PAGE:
AMSJ » A safer battery to power drones in underground mines

A safer battery to power drones in underground mines

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David Wetz, an electrical engineering professor at The University of Texas is helping develop a safer battery to power drones used to inspect hazards at the mine sites.

Dr. Wetz and the whole team are working on design a battery that cannot cause sparking, which is extremely dangerous for mines filled with hazards, including explosive gases.

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New Mexico Tech is the lead institution on the grant, which is funded by the Alpha Foundation for the Improvement of Mine Safety and Health Inc. The University of New Mexico is also a partner on the team. UTA’s share is $178,000.

Dr. Wetz is an expert in energy storage and has done extensive research into why batteries fail. He is working to design the battery to meet required power and energy demands, as well as a composite frame structure to house it and other electrical components. The entire system must meet strict safety requirements outlined by the U.S. Mining Safety Hazard Authority.

“Batteries, motors and other electronic parts can spark, so everything has to be safely enclosed so that no sparks can escape,” he said. “Building a rugged enclosure adds weight to the drone, so there is a balance in how to safely contain any potential problems and ensure that the battery doesn’t become excessively large to maintain the flight time of the drone. Together, our team will investigate the design of a composite structure that will make the drone explosion-proof should anything go wrong.”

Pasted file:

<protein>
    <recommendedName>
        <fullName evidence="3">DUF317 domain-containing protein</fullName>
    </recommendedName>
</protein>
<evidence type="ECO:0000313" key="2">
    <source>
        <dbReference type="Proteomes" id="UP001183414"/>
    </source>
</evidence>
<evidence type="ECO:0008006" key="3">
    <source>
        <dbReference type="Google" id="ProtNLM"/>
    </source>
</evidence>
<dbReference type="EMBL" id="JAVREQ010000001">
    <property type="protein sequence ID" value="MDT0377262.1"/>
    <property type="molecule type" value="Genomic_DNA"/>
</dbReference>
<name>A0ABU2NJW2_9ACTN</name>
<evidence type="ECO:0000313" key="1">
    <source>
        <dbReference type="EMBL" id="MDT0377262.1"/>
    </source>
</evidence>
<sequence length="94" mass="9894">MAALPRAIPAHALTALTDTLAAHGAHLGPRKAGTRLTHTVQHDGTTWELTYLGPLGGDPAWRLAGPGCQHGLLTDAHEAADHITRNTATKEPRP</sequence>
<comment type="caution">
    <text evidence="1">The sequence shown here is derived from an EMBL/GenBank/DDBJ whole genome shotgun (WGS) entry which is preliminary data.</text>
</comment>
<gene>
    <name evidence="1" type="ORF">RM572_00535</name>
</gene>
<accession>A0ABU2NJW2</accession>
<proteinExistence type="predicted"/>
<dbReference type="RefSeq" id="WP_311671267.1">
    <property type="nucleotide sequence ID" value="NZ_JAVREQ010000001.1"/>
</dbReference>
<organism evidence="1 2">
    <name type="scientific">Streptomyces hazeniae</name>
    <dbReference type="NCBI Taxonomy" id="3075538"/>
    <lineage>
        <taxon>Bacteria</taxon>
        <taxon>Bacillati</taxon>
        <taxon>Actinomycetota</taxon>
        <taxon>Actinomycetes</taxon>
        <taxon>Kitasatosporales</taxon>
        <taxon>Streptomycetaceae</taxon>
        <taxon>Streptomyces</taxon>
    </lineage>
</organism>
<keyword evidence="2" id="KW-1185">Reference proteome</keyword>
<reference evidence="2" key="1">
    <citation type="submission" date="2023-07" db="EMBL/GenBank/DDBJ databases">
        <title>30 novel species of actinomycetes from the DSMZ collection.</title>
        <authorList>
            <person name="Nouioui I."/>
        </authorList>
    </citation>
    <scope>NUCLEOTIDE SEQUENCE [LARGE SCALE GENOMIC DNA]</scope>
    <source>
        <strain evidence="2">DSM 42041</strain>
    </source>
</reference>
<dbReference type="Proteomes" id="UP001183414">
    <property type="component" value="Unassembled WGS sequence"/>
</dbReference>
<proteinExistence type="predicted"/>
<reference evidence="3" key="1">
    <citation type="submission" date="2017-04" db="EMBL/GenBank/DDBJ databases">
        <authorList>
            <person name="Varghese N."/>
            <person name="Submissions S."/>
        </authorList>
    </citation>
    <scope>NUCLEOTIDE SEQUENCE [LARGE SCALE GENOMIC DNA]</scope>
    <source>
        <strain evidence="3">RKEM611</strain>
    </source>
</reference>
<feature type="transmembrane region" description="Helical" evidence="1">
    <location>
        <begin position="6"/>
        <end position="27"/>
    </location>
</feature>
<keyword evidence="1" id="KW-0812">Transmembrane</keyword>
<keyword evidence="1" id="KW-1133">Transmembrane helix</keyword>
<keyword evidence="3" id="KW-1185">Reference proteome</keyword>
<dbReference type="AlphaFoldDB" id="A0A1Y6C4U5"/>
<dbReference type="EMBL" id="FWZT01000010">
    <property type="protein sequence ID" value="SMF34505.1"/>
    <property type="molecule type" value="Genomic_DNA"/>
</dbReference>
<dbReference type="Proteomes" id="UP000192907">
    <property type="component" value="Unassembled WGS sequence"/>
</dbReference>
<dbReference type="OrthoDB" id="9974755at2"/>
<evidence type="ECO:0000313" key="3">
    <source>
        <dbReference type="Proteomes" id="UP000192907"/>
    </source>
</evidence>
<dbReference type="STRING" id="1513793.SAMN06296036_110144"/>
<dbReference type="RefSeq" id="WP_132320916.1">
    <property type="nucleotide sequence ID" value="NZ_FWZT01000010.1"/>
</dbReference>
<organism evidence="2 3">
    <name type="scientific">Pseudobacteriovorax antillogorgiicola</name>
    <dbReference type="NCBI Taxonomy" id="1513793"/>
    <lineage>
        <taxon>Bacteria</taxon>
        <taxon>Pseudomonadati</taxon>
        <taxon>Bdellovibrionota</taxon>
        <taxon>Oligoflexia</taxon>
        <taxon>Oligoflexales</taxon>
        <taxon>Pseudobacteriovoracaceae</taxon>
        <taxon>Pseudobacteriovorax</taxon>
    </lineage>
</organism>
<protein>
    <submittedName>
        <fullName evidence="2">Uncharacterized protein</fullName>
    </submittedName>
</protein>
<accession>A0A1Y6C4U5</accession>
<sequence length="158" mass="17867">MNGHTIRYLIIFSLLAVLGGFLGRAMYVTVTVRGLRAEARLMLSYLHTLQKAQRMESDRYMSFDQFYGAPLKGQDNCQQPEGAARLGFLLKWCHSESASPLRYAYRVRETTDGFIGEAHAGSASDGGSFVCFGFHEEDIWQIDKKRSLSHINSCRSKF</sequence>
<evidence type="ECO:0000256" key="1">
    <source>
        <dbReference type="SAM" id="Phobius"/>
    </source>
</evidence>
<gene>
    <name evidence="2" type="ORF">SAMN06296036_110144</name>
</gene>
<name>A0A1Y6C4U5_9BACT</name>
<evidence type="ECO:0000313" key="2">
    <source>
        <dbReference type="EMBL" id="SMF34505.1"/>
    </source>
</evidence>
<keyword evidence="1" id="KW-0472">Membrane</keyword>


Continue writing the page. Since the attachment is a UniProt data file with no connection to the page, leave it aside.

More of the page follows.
“Drones are increasingly used in all phases of mining operations—including site exploration and inspection, operations and safety checks—because they can offer a bird’s-eye view of the site and keep people out of harm’s way. Operating drones in dark, confined spaces is a challenge, and maintaining strict safety protocols is paramount, given the difficulty in fighting underground fires.”

“I’m enthusiastic about our contributions to the vigorous growth of alternative energy sources and unmanned vehicle systems,” said Diana Huffaker, chair of UTA’s Electrical Engineering Department. “The fact that Dr. Wetz is merging the two to make a sparkless electrical system that will allow drones to inspect mines is unique and exciting.”

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AMSJ April 2022